> are located in the same location.

                            Correct.

                            > for the machines in different data center, there is no guarantee of speed.

                            Correct.

                            > also, making the server run in a different data center is fail-over protection solution.

                            This statement above is why I'm replying a second time to this message.
                            I have two critical questions regarding the apparent need for multi
                            site failover.

                            1. What are your specific failure concerns with your primary site?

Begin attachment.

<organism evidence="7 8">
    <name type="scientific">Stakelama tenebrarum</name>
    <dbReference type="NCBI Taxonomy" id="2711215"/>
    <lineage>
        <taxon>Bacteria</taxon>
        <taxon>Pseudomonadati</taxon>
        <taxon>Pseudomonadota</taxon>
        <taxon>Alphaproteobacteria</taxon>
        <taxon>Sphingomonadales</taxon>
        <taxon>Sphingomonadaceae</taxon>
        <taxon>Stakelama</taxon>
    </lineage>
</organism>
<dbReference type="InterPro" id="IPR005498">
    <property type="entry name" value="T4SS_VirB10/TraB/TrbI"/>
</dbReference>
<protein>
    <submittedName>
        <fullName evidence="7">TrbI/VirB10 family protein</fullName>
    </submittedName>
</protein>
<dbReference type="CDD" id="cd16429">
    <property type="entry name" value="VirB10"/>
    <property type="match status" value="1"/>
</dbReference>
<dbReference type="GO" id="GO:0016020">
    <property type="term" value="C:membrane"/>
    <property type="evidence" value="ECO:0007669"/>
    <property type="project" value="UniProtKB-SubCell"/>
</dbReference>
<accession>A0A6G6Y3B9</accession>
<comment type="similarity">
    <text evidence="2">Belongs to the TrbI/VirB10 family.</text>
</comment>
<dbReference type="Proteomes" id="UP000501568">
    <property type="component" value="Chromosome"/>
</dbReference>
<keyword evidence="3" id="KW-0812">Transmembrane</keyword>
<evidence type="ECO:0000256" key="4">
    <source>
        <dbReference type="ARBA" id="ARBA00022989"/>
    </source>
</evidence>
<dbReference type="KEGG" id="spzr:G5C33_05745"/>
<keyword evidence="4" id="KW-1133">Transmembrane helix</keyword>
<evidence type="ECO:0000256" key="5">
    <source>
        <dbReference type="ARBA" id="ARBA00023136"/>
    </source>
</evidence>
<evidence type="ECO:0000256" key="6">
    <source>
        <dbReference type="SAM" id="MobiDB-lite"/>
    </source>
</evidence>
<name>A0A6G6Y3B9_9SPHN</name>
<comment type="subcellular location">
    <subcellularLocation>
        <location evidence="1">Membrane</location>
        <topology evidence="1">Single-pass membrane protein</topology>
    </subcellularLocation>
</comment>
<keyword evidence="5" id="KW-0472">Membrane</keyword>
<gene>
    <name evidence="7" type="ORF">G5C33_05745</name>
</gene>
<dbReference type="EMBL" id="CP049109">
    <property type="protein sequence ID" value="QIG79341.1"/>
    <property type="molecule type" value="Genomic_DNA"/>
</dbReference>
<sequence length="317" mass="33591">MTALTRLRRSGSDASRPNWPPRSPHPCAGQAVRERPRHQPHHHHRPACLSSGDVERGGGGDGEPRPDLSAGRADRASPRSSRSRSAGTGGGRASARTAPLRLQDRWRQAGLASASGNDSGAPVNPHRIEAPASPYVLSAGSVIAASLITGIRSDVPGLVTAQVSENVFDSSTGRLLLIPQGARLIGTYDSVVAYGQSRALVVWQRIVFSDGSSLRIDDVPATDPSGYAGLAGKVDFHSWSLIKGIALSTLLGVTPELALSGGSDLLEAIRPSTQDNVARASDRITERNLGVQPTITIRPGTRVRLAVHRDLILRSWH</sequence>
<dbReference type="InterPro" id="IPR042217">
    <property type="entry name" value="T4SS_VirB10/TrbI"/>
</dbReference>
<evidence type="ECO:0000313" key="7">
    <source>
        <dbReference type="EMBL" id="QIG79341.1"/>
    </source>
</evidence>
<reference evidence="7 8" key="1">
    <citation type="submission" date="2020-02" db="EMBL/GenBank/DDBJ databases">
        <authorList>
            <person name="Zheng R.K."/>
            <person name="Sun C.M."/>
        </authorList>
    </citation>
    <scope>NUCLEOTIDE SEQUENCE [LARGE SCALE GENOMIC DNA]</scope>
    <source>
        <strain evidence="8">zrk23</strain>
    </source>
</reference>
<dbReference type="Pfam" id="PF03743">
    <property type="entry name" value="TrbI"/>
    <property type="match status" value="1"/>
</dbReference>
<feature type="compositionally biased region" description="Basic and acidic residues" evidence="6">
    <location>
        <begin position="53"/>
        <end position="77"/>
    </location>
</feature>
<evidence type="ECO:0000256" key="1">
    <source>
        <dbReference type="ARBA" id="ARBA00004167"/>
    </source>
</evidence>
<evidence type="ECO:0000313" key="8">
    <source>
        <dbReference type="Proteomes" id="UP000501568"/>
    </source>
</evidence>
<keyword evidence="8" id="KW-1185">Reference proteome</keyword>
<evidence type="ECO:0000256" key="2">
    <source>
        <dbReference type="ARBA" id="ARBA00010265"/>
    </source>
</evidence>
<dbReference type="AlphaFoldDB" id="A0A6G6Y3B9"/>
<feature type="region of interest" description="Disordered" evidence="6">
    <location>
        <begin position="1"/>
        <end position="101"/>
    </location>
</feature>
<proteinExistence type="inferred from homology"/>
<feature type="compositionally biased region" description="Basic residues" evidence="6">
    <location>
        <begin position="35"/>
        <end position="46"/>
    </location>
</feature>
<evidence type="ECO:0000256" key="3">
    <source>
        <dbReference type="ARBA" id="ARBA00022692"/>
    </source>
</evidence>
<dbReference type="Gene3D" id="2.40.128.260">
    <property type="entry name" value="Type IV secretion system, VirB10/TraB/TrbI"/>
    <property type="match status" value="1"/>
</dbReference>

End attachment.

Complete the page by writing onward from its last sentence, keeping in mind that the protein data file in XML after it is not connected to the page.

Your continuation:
Network failure? Host failure? Storage hardware failure?

                            2. Individual hosts can be made to me extremely reliable today both at
                            the hardware and software level. And with VMware ESX, for example, two
                            physical hosts, two virtual guests, connected to fully redundant storage
                            (SAN RAID with dual controllers, PSUs, etc) gives you total
                            active/active and/or active/passive failover depending on how you set it
                            up. Even with a single guest server, if one physical host dies, VMware
                            HA will automatically boot the downed guest on the remaining ESX host in
                            a matter of seconds. If you want active/active failover you simply run
                            two guests as an IMAP cluster with a shared SAN LUN formatted with GFS2.
                            Though really, if you have ESX and the hardware setup I mention,